There are limits to intuitive F2L (so-called). There, I said it. Again. Yes, the concept of pairing edges and corners in the top layer before insertion is elementary, and, in many instances, you can intuit just how to do that — splitting pairs, using empty slots, etc. But the solution to certain cases is far from intuitive. Which is to say that purely intuitive approaches might work, but inefficiently (too many moves, unnecessary cube rotations, etc.).
Cases 23 and 24 are prime examples; their cousins, 11 and 12, are close seconds. Having spent a few days on these four cases (watching videos, looking on the speedsolving wiki, etc.), I found much better solutions than my “intuitive” ones. (With the exception of #23, which I had learned from Andy Klise’s excellent F2L Cheat Sheet.)
The improved cases are demonstrated in the video below and summarized in the chart that follows it. The cube is an F2L Practice Cube, basically a Maru Cx3 with only the bottom two layers stickered. Anyone learning F2L should un-sticker the top layer of a cube to prevent distraction and increase F2L focus.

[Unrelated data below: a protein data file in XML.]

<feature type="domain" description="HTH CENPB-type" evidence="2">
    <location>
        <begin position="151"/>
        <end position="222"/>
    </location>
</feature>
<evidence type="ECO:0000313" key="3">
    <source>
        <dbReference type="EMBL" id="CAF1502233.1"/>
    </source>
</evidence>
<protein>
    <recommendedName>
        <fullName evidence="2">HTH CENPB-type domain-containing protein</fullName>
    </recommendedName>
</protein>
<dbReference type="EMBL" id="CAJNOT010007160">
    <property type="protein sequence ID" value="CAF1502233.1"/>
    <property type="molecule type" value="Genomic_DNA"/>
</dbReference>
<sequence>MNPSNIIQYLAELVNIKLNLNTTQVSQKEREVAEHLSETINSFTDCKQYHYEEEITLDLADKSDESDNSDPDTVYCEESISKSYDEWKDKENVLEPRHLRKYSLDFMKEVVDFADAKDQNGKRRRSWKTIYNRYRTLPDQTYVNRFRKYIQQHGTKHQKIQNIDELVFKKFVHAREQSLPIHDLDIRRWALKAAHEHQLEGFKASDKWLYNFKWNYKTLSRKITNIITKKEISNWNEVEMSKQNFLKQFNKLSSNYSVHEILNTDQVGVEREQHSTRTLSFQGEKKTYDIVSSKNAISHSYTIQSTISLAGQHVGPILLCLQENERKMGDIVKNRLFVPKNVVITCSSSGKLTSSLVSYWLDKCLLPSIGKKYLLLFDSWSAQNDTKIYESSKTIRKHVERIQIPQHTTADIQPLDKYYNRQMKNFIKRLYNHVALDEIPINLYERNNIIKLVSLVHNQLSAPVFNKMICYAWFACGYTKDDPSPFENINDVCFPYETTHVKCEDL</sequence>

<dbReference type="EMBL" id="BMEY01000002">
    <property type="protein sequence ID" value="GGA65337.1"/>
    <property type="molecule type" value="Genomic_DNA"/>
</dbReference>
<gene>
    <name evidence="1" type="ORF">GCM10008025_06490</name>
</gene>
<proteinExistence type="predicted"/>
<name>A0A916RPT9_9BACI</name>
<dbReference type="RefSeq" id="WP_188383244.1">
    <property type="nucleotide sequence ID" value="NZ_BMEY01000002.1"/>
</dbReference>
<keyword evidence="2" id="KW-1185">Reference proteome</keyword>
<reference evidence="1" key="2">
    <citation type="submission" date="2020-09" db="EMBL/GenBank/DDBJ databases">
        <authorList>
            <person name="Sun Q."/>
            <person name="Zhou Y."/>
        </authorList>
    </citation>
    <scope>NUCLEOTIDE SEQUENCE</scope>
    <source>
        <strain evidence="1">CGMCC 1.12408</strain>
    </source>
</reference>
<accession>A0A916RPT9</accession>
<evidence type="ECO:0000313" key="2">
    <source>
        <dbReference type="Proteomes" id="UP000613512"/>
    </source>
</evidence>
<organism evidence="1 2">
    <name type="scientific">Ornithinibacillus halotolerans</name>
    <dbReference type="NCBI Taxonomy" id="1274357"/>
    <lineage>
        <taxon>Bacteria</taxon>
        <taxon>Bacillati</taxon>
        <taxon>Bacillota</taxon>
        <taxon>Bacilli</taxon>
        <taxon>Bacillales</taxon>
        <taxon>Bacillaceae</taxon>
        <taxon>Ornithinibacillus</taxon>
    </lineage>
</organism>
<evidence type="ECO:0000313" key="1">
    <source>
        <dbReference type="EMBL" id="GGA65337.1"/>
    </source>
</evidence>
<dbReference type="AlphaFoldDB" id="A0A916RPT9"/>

A friend and I have a unspoken tradition of buying gag gifts for each other off our Amazon wish-lists, which amounts to us placing a bunch of random stuff on the lists to see what the other orders. Traditionally, it’s been music or movies, but we’ve definitely had some weird things come up — digital home thermostats, drill bits, and the like. Long ago, I placed a stickerless Dayan Megaminx (a dodecahedron shaped puzzle) on my list and forgot about it. I had no real interest in it, had no expectation of ever being able to solve it (I was a 2-minute 3×3 solver at the time), and, more than anything, thought it would be a funny item for the wishlist. Lo and behold, it arrived at my house last December. I messed with a few times, got frustrated, and stashed it on my shelf.
A couple days ago, my 19-month-old brought it over to me, having scrambled it on his way. My OCD thusly challenged, solve it I had to. Which meant learning how to solve it.
I approached it entirely intuitively after realizing through a couple web searches that it’s essentially a complicated 3×3 — with 12 faces (rather than six), each with 5 edges and 5 corners (rather than 4). I experimented a couple times and then, on my third, decided to give it a go on video. Here is the result — a 10-minute solve (excluding the last layer), presented at 3x speed: Continue reading